10 Things to Bring to the Emergency Room

Medically Reviewed by Dan Brennan, MD on August 17, 2021

Emergency room visits by their nature aren’t planned and things can move very quickly after an accident or sudden change of health. There are key things to bring to the E.R. and it’s a good idea to have them ready just in case.

What to Take to the Hospital

Unless you need immediate, life-saving treatment, you will go through a registration and triage process before seeing a doctor. This involves sharing your personal and medical information, which you will need to bring with you. There are other important things to take to the hospital, too.

Health Insurance and Credit Cards

You will be asked about your health insurance. Depending on your plan, you may have a copay or a deductible, which means you might have to pay a certain amount for medical services. So be sure to bring your health insurance information and a credit card with you to the ER.‌

If you can’t afford to pay for medical treatment right away, the doctor will treat you and send you a bill in the mail afterward. You will still have to pay the amount your insurance doesn’t cover and any other expenses.

Photo ID

The hospital might ask you for your photo identification during registration. This is to avoid health insurance and billing fraud. A driver’s license, state ID, or passport will work.

Next of Kin Information

The hospital will need to contact your family members about your treatment, especially if your life is at risk. You will be asked for this information at registration, but it’s a good idea to keep a typed list in your wallet.

List of Current Medications and Over-the-Counter and Street Drugs

If you are able to register and go through the triage process, the intake nurse will ask you about any medications you currently take and any other over-the-counter drugs, herbs, multivitamins, or street drugs you take. Keep a typed list of your current medications and all other supplements and their doses in your wallet.‌

This information is important if:

  • You forget what you take
  • You take a lot of medications
  • A friend brings you in and doesn’t know your information
  • You need lifesaving treatment and there isn’t time for triage‌

If you are caring for someone who doesn’t have a list, bring all the prescription medication bottles you can find.

List of Allergies

On the same typed list of medications, record any of your allergies, including:

This will help your doctor treat you safely with the right medications and is important for treating severe allergic reactions.

Personal Assistance Devices

If you use daily living aids to help you communicate or get around, make sure to bring them with you. These can include:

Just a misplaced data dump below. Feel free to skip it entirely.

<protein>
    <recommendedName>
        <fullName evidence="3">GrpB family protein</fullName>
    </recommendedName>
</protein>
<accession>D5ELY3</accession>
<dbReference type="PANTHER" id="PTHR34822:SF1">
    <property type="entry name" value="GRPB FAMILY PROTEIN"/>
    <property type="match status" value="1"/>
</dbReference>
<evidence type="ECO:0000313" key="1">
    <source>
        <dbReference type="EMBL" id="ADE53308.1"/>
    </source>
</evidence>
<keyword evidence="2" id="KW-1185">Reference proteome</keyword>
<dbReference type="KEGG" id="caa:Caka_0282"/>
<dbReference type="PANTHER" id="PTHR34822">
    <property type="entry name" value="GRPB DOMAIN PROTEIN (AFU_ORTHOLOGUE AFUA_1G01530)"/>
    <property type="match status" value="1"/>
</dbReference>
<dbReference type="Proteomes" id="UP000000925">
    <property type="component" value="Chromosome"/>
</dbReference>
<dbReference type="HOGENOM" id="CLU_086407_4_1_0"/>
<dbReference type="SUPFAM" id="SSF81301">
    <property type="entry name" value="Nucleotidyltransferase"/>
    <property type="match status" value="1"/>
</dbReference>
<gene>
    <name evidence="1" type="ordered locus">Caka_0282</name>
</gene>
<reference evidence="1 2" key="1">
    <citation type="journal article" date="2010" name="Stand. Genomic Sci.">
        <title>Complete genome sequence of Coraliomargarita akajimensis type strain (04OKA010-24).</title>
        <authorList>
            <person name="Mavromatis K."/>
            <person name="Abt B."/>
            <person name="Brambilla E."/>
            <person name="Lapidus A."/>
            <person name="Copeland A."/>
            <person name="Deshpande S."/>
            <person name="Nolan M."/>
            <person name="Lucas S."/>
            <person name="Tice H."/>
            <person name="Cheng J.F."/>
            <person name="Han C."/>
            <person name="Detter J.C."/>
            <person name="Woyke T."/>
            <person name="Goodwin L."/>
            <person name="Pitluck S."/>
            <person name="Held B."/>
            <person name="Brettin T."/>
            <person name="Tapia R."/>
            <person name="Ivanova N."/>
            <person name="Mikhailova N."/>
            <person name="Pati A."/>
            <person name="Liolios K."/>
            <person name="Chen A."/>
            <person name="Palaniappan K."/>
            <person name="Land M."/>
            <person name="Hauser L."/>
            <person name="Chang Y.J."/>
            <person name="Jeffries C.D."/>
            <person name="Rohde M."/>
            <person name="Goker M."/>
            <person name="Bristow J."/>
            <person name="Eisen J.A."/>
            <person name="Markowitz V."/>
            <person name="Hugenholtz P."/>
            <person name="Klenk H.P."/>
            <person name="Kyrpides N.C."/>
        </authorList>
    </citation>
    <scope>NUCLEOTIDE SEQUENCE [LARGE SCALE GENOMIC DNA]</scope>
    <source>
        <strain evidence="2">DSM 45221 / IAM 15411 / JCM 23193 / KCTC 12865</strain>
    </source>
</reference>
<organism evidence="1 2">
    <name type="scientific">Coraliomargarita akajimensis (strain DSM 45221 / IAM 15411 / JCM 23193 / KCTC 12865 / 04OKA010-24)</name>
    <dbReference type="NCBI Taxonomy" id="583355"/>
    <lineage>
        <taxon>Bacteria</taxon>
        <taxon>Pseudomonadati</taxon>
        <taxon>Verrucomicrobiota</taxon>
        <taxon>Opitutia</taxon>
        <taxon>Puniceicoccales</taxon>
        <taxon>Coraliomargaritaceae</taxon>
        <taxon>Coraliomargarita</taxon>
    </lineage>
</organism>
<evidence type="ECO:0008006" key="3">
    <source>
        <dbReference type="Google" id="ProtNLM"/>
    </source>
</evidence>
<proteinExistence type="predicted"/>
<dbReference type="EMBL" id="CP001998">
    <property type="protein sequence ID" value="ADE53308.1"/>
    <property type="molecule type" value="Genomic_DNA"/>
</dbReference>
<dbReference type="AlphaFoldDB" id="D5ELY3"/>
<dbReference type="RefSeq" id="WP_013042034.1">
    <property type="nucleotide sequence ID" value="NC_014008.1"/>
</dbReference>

Swallowed Poisons

If you accidentally or purposefully swallowed a poison or you care for a child or adult who has, bring the product with you to the emergency room. If you can’t bring it, take a picture if you have time and tell emergency staff about the toxin, how much and when it was swallowed. This is important information that can help them quickly treat for a possible poisoning.

Missing Limbs

If you’ve severed a finger, toe, or other limb, bring it with you or have another person find it and bring it to the hospital. A surgeon might be able to reattach it. ‌

After you’ve controlled the bleeding, pick up the finger or toe, and immediately wrap it in a clean, damp cloth. Seal it in a plastic bag, put it on ice, and take it to the hospital. Don’t wash it or do anything else to it. 

Phone and Charger

If you need lifesaving treatment and you are alone at the hospital, the doctor will contact your next of kin and ask them to come be with you. Sometimes you might need emergency treatment and still be conscious. Bring your phone and a charger so that you can keep your family updated about treatments, tests, transfers, or anything else that’s happening. 

Legal Documents

If you have an advanced health directive that states you don’t want blood transfusions, life support, surgery, or you have a do-not-resuscitate order, bring those papers with you. Doctors will do everything they can to treat you and save your life, but only to the extent that you want to receive care. 

Be Prepared

Prepare this information and store it all together in a common place like the medicine cabinet. This will help you avoid the stress of figuring out things to take to the hospital at the last minute. 

WebMD Medical Reference



Martin Luther King Jr. Community Hospital: “What to Bring.”

Merck Manuals Consumer Version: “Being Admitted to the Hospital.”

NHS: “Poisoning – Treatment.”

OrthoInfo: “Fingertip Injuries and Amputations.”

Signature Care Emergency Center: “7 Things You Should Bring to the Emergency Room.”

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